Seth and his relationship with his mother, Elizabeth, is how the book starts out. But besides a few mentions, and a pat ending where Seth and Elizabeth are reconciled and he goes to Christian rehab, it seems like the initial premise (plot!) to her book is shot, so she switched tactics and moved on to Mark and a romance.

@krautgrrl says please don’t bother. There are plenty of better G-dly books out there, and I would stay away from this publisher since their team obviously can’t edit worth a darn.

14 November

Love is a Wounded Soldier by Blaine Reimer

I found this book on Twitter where I find almost all of my Indie published writing. It was the second book last week that I read where G-d was a factor. Admittedly, I was confused in the beginning of the book and had to put it down and start all over. That was a bit frustrating, but once I started keeping up with the pace and logic, it moved along smoothly. This book was harder to comprehend for me, initially, because I’ve been reading REALLY BAD Indie books recently that I’m giving one or two stars to, so this book was a delight in that Reimer didn’t dumb the book down, and used big words assuming his reader could handle them.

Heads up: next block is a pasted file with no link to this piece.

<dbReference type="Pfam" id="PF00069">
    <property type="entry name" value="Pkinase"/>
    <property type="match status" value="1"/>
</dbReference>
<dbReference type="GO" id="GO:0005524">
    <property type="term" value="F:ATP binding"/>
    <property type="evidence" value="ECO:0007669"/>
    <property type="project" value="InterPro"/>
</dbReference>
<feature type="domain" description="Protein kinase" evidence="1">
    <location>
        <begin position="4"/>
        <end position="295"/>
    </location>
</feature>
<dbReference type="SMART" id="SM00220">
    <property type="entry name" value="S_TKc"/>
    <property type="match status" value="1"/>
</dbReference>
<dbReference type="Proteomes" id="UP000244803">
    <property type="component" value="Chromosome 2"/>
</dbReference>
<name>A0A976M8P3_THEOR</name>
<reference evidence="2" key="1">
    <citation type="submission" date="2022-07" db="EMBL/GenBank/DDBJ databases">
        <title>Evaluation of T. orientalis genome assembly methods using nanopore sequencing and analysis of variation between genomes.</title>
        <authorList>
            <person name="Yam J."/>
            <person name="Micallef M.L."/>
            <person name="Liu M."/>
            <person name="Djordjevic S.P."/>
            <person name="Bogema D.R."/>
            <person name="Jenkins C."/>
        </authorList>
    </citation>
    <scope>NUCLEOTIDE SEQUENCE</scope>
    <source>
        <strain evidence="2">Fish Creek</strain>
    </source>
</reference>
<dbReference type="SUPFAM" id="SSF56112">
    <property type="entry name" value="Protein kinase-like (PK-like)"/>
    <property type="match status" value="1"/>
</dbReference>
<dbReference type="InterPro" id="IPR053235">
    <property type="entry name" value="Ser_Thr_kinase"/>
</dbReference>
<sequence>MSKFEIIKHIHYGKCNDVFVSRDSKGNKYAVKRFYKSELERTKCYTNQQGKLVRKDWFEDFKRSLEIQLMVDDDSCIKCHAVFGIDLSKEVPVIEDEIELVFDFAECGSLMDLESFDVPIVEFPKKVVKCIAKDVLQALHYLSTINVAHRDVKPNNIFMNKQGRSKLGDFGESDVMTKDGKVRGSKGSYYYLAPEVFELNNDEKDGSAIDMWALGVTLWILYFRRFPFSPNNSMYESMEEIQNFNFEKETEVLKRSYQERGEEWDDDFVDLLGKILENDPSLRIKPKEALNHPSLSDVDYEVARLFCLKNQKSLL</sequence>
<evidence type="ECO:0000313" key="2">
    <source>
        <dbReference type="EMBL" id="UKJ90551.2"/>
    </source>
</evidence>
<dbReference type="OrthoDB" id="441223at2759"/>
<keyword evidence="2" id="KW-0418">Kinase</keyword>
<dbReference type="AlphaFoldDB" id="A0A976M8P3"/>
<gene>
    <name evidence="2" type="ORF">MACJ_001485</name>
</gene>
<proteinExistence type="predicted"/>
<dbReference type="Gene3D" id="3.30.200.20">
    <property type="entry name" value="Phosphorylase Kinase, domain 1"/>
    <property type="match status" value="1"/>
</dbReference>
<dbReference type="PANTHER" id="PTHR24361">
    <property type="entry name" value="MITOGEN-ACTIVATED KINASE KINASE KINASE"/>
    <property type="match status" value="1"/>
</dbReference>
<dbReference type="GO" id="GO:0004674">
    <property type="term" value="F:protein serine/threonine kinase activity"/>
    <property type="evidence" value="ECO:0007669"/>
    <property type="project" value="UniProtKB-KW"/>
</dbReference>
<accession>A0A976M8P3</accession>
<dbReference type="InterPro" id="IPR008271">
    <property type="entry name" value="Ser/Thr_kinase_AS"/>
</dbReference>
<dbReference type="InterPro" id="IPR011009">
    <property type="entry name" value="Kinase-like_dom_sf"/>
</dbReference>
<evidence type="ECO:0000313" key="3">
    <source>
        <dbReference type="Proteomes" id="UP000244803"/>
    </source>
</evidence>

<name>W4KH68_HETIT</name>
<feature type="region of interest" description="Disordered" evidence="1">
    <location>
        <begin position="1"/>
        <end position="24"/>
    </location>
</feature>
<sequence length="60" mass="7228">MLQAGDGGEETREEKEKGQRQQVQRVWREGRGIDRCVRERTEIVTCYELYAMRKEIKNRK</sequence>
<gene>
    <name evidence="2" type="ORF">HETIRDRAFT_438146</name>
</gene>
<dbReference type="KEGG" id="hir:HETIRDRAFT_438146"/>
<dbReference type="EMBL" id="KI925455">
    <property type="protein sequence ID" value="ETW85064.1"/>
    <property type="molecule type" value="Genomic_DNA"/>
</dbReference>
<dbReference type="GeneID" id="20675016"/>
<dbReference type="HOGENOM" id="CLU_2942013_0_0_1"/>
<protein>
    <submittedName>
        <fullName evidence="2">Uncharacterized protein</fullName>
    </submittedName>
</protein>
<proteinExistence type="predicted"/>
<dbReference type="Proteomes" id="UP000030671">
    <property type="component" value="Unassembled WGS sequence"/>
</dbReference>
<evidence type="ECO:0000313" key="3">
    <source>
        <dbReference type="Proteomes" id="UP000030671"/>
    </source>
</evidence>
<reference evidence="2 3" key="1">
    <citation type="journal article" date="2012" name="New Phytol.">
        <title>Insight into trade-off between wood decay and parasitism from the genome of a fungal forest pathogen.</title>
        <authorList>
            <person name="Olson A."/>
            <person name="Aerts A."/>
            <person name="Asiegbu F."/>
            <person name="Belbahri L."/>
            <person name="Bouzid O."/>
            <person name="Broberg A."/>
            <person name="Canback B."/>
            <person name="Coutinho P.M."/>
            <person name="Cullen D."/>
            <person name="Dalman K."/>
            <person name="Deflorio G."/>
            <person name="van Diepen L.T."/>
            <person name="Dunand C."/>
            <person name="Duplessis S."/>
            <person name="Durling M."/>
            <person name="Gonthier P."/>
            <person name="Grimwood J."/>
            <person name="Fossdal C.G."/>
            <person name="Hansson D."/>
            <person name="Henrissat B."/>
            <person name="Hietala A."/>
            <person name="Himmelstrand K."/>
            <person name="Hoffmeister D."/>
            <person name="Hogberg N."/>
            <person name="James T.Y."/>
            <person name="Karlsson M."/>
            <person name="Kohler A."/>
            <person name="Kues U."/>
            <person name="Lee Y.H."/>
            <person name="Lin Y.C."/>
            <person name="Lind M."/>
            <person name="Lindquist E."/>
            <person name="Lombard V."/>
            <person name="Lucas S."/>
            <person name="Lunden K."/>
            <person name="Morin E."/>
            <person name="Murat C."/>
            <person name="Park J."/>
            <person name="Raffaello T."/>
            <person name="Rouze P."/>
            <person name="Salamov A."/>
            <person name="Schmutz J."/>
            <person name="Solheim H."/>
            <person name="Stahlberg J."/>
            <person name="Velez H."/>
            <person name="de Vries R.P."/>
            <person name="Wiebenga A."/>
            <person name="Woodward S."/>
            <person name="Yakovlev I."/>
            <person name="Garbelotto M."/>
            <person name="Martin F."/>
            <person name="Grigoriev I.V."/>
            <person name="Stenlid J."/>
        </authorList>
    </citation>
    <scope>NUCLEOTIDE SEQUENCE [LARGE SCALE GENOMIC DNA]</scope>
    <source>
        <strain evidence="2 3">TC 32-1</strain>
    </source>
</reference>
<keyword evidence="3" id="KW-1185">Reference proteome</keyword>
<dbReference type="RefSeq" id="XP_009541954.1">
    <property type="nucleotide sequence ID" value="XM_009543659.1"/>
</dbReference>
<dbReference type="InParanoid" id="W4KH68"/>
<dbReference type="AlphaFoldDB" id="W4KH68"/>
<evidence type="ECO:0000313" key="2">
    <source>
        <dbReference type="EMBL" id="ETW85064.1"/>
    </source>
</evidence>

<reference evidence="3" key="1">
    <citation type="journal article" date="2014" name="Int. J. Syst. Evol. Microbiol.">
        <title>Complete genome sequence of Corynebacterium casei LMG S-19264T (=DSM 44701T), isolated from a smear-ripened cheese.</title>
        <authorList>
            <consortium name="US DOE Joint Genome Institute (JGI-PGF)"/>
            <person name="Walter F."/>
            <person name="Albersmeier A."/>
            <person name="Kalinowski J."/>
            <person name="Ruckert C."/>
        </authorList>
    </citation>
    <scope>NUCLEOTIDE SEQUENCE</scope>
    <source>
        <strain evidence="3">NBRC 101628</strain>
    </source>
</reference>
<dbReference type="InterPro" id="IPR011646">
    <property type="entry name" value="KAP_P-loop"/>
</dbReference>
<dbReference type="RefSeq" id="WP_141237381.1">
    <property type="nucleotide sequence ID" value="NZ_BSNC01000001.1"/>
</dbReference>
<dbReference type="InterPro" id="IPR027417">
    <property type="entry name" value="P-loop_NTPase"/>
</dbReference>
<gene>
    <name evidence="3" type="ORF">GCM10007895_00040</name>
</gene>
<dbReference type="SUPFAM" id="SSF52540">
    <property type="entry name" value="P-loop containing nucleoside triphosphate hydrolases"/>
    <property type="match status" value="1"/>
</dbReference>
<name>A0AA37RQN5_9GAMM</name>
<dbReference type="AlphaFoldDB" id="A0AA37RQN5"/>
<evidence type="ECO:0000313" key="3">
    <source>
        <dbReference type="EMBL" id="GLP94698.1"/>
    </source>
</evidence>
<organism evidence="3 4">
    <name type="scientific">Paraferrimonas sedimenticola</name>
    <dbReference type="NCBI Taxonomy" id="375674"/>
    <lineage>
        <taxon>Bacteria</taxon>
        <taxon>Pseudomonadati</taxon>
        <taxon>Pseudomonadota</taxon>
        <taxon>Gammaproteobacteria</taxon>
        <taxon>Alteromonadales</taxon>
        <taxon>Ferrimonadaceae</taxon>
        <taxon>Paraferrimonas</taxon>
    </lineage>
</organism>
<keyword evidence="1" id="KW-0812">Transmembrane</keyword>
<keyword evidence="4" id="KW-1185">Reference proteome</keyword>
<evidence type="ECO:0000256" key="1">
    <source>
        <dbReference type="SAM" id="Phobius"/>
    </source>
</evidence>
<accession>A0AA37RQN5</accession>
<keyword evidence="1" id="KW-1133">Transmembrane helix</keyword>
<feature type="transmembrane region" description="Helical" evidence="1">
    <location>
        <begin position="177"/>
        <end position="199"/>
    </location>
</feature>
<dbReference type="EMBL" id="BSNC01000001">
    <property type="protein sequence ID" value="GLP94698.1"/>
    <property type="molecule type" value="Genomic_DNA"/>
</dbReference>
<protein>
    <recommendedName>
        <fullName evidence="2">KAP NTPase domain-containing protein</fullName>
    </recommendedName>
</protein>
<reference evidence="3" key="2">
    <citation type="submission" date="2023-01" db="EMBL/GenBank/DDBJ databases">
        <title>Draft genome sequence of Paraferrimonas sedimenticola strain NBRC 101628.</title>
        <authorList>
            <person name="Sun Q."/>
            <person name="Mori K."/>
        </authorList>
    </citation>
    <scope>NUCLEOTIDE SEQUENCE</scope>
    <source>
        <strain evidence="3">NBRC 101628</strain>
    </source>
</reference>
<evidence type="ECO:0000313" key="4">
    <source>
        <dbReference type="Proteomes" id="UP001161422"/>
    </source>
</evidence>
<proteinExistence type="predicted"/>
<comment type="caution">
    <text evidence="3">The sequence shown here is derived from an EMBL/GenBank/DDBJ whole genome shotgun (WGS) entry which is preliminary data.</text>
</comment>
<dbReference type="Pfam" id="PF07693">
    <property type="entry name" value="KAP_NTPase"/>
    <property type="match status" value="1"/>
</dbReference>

This is the book’s cover, which is an OK cover but not spectacular.

Robbie’s plight is poignant. At 8% we get the death of his mum and his father “voiding his liver” at the local pub. At 30% Captain Jefferson Ross is too much of a parody of the Senior Drill Instructor from the film FULL METAL JACKET, that I couldn’t help but laugh. A lot of what Reimer wrote about Normandy and WWII from D-Day on doesn’t match at all to the descriptions of my now dead, Grandma, who was a nurse there, or many of the people I’ve interviewed that were working there as medics and nurses; the ones that survived, obviously. But, a novel is about suspension of disbelief, so I went with it and it was a jolly good thing to read.

I found it humourous that Robbie states that British rations were horrible, yet Germans I knew, who I’ve interviewed about WWII, have stated resoundingly that the British rations were much better and more plentiful than the Germans had; but history has shown us they were running on drugs instead of real food. [Partial joke here]